Layer styles that apply to groups

What features would you like to see in Pixelmator Pro?
User avatar

2020-07-10 20:28:01

Would it be possible to add a means of applying layer styles to layer groups as well? For example, in Photoshop you can add layer effects such as stroke, drop shadow, etc. to a layer group and it'll apply to the composited result of all of the layers in the group, which works better for a lot of things than applying the effect individually to each layer within the group (for example, it lets them all cast a single unified drop shadow).

Individual layers seem to have all of the style components I care about but groups as a whole do not, and the style "add" button is disabled.
User avatar

2020-07-13 14:30:34

We'd like to add this for sure but the stroke layer style currently makes this quite difficult — we'll see what we can do!
User avatar

2020-07-13 14:41:12

Ah, thanks for responding. I'm a bit surprised that any of the effects would make it difficult, since at least intuitively it seems like anything that can work on a single layer could also work on the composited result of multiple other layers, but I can imagine there's probably something tricky in the compositing pipeline I'm not considering especially if it only involves one effect and not the others.

I used to do graphics programming as my main line of work and I know how weird stuff can get, especially with alpha blending.
User avatar

2020-07-13 14:52:09

Yep, I'm not an expert here but as far as I've spoken to the devs about this before, it would require a relatively significant amount of effort (relative to the significance of the feature itself) mainly due to the computational costs of the stroke layer style.
User avatar

2020-07-13 15:25:14

Yeah, I can see the stroke effect being pretty difficult to make efficient, since it's not a 1:1 pixel mapping thing. Still, I don't see why it would be any more difficult to do on a composited layer group than on a single layer. But I obviously don't know enough about how Pixelmator works internally and I know how annoying an armchair developer can be.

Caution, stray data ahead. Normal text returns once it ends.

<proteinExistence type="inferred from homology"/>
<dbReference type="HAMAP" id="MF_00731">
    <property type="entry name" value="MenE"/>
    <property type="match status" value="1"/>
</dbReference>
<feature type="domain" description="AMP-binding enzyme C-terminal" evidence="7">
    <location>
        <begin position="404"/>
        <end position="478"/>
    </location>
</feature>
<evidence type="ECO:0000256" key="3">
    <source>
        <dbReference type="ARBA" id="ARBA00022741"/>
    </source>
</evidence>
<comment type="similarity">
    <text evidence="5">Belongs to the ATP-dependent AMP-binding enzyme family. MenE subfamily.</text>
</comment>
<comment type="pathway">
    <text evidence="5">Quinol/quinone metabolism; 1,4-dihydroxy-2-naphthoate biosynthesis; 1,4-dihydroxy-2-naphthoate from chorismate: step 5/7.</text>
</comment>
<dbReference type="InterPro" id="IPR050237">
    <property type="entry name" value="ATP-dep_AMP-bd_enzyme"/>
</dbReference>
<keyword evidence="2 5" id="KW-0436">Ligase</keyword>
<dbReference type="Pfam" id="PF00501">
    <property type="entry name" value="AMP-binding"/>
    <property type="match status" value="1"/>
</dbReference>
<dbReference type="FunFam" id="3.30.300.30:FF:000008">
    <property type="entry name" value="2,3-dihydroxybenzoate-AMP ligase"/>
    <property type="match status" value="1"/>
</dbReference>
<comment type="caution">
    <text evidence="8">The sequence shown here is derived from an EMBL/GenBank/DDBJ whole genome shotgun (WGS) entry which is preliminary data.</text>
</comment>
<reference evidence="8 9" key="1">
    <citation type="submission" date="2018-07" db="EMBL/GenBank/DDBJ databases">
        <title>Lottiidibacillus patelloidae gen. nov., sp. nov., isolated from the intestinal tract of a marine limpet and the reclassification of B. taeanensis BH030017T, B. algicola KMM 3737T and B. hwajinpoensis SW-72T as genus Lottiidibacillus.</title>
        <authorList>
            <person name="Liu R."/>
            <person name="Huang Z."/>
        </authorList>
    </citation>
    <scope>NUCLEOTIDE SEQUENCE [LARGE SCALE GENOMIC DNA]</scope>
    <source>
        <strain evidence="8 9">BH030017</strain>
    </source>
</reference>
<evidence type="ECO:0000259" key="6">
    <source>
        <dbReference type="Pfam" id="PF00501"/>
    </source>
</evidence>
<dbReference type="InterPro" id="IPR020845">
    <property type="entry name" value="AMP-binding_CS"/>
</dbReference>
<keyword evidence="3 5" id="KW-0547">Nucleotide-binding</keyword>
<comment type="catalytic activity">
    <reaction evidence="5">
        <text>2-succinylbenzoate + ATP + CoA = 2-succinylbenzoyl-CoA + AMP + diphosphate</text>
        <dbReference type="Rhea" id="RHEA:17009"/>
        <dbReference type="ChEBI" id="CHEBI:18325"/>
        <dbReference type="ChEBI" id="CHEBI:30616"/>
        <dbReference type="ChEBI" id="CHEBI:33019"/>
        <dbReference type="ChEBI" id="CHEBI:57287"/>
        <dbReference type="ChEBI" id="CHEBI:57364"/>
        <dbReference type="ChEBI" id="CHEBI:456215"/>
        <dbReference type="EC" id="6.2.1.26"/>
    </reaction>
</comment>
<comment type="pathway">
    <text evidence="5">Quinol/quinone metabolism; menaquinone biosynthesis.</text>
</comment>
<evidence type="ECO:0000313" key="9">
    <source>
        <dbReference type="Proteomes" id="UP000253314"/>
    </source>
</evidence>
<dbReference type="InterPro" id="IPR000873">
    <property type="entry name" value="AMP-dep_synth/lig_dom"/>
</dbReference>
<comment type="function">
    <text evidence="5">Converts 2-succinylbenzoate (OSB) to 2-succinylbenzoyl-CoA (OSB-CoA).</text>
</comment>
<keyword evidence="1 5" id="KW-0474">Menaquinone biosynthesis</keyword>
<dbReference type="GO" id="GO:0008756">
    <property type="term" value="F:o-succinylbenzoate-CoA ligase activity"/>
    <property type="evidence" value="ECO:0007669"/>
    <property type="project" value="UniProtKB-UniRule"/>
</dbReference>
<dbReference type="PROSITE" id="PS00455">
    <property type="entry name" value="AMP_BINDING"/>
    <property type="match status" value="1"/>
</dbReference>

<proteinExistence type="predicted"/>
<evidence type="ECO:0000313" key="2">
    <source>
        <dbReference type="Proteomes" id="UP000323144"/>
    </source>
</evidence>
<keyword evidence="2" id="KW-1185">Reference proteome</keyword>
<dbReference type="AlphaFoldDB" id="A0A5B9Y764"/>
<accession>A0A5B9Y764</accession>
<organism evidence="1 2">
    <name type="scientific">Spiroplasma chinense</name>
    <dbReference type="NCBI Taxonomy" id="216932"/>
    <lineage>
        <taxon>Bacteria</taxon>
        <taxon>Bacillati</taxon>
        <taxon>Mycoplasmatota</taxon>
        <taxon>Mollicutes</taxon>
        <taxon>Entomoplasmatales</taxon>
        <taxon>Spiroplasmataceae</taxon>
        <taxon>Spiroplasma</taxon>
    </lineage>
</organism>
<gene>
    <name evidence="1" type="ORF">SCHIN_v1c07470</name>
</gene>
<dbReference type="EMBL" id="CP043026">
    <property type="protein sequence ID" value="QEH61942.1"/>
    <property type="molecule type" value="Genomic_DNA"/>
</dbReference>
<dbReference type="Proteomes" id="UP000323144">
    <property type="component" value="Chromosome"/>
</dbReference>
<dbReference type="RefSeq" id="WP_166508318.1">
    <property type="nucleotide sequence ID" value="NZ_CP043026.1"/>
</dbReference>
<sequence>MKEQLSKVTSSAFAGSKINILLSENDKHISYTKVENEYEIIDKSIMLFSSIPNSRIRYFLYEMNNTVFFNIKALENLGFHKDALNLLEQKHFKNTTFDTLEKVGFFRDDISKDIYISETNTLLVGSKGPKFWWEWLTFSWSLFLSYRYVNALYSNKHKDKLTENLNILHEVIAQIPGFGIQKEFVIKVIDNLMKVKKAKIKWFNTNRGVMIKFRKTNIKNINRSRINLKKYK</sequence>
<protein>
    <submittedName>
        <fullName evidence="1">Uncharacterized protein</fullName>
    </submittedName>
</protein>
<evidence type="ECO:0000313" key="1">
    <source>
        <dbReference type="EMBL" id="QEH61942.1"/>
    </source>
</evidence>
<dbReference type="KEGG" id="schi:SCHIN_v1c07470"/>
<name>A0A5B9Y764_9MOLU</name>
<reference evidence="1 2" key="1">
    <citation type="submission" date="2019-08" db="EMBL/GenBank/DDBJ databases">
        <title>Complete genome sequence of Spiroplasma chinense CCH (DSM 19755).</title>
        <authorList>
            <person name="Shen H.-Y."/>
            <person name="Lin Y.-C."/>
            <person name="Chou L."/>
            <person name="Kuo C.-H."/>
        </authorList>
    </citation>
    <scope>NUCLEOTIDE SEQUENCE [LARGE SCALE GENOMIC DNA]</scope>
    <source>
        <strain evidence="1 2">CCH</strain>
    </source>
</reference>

User avatar

2020-07-14 09:01:01

So I decided to follow up on this (because, intuitively, I agree it shouldn't be difficult) and the problem is more about performance rather than programming difficulty. Basically, the stroke layer style requires a lot of processing and, while applying it to a group is simple enough, let's say you move one of the layers inside a complex group — instantly updating that stroke will significantly impact performance. Of course, you can also render the changes once the layer has stopped moving, but that usually confuses users and can tend to look buggy, so it's not an ideal option. Having said that, we've made some performance improvements to strokes over the past six months or so, so getting the kind of performance we'd be happy with might be possible with some further optimizations and it looks like group layer styles are now in our plans.
User avatar

2020-07-14 13:48:09

Ah! Yes that makes a lot of sense. Thanks for taking the time to explain.

I think users would be fine with a brief pause in that rare case but I do appreciate how responsive Pixelnator strives to always be.
User avatar

2020-10-27 06:05:26

I know I'd be okay with the performance hit in exchange for being able to non-destructively group and apply layer styles. I have a frequent need for vector objects with different fills but a unified stroke.
User avatar

2020-10-27 15:47:01

by Lee Davis 2020-10-27 04:05:26 I know I'd be okay with the performance hit in exchange for being able to non-destructively group and apply layer styles. I have a frequent need for vector objects with different fills but a unified stroke.
Obviously, when you know something is computationally difficult, you can make your peace with a performance hit, but it's a big no-no because most users won't be aware of this and will just be frustrated by the experience. But the good news is that we should eventually be able to add this.
User avatar

2020-10-27 17:34:50

So, one thing that I've been wondering about, since this thread has become active again: Right now you can apply a complex layer style to individual layers, and then composite them together. I know from experience as a graphics programmer that compositing layers is a fairly cheap operation, while applying outlines is a much slower operation.

Let's say for the sake of argument that applying an outline to a layer takes 5 times as much time as it takes to composite 5 layers together, and we're trying to apply an outline to a group of 5 layers. So, we can say that the compositing operation takes 1 unit of time, and an outline takes 5 units of time.

Applying the outline separately and then compositing the results together would then take 26 units of time (5*5 outline + 1 composite). However, compositing first and then applying the outline would only take 6 units of time (1 composite + 1*5 outline).

Obviously this 6 units of time would have to happen every time any of the component layers gets updated, but that's also the case with the current situation, as it takes 6 units of time to update each of the individual layers (since you have to re-apply the outline and then re-composite).

And this is how it will be regardless of what the time difference is, and intuitively it seems like it should be the same regardless of the complexity of nesting.